Installed solar PV in the U.K. reached 2 GW in the first quarter of 2013 while the share of electricity from renewables climbed 11.3% to 12.3%, according to the Department of Energy and Climate Changes (DECC) recently issued energy statistics.
The U.K. generated 12.4 TWh of renewable electricity in the first three months of the year, an increase of 10% on the 11.3 TWh produced in the same period a year ago.
Of this, offshore wind showed the highest absolute increase in generation in the first quarter of 2013, rising 68%. Generation from solar PV, however, also surged due to increased capacity. Specifically, solar PV systems generated 0.38 TWh of electricity in the quarter, 44% more than a year earlier.
PV installed capacity
Renewable electricity capacity grew 33%, or 4.4 GW, to 17.6 GW in the period. Of that, solar accounted for 11% as the U.K.’s installed PV capacity grew by 56% year-on-year to 2 GW at the end of 2013’s first quarter.
Solar PV capacity increased by 261 MW from January to March, mainly due to the continued high uptake of the British Feed in Tariff (FiT) scheme.
Specifically, of the total 138 MW newly installed renewable power capacity via the FiT scheme in the first quarter, solar PV contributed 98 MW.
Solar photovoltaics represented the majority of both FiT approved installations and installed capacity, with a respective 99% and 88% of the total. The majority of the FiT PV installations are sub-4 kW retrofitted schemes, which increased to 350,507 (1,041 MW) at the end of the quarter.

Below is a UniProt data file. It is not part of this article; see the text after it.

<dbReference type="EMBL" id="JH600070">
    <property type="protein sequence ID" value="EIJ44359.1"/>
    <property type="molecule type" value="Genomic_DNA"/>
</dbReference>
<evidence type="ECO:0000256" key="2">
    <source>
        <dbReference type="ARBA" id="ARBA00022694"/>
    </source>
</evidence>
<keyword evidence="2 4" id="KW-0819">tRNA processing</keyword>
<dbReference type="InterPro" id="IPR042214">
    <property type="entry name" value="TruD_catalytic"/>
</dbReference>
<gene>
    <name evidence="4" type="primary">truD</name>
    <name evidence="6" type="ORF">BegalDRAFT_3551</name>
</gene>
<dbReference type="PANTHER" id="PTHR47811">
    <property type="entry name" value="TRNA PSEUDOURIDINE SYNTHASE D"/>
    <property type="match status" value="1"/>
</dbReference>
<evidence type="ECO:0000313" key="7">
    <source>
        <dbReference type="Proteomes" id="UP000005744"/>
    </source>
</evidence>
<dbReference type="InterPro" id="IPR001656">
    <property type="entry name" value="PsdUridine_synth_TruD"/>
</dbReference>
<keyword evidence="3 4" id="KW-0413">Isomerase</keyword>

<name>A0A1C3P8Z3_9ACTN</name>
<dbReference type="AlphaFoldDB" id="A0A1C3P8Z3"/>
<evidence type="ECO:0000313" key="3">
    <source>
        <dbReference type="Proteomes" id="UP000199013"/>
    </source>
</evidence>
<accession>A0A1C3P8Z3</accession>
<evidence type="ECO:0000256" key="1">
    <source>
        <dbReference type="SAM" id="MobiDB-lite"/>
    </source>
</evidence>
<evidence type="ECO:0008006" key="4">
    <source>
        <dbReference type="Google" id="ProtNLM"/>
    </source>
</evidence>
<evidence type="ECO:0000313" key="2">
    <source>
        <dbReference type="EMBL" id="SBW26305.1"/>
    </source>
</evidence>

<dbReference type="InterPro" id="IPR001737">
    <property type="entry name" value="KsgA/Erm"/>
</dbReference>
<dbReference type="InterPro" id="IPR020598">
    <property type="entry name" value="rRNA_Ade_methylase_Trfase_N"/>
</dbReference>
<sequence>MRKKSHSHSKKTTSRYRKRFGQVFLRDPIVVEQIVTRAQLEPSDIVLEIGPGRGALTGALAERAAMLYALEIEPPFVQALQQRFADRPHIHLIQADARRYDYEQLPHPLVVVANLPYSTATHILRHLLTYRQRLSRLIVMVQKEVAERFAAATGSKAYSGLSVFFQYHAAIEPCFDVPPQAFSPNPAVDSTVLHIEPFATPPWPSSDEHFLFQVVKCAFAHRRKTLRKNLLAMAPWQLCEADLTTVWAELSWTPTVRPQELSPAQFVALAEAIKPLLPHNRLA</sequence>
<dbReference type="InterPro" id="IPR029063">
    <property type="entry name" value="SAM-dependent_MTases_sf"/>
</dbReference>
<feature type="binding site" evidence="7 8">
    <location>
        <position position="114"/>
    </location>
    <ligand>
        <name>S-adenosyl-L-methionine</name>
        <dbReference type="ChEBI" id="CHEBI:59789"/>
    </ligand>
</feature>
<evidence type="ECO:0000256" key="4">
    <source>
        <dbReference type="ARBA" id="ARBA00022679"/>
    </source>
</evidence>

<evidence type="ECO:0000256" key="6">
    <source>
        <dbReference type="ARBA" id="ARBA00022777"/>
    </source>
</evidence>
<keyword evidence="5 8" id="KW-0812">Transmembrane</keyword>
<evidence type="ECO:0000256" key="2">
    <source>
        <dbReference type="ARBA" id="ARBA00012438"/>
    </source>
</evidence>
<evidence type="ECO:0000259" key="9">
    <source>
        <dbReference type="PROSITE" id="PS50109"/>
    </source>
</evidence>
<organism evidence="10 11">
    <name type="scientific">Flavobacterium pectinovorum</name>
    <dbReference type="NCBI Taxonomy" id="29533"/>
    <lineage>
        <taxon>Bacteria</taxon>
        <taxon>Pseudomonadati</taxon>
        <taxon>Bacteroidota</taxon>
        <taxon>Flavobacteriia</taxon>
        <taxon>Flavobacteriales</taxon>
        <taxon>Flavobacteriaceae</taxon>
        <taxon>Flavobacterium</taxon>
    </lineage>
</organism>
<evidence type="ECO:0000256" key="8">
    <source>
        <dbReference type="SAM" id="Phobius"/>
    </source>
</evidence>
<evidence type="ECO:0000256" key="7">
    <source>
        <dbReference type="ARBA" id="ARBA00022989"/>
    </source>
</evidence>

The countrys Renewables Obligation scheme contributed a further 29 MW of new PV capacity in the period, while the total also includes sites that are not accredited as well as sites that are awaiting accreditation.
Progress towards the EU 2020 target
According to the EU’s 2009/28/EC directive on the promotion of the use of energy from renewable sources, the U.K. needs to produce 15% of energy from renewable sources by 2020.
Last week’s statistics published by the DECC shows that progress has been made towards this target. Provisional calculations show that 4.1% of energy consumption in 2012 came from renewable sources, a 3.8% increase over 2011.
While the contribution of renewable electricity grew significantly, renewable heating remained constant and the contribution of renewable transport fell.
However, the target is defined across the years 2011 and 2012, and calculating the average contribution across these two years shows that provisionally the U.K. achieved 3.94% of energy consumption from renewables.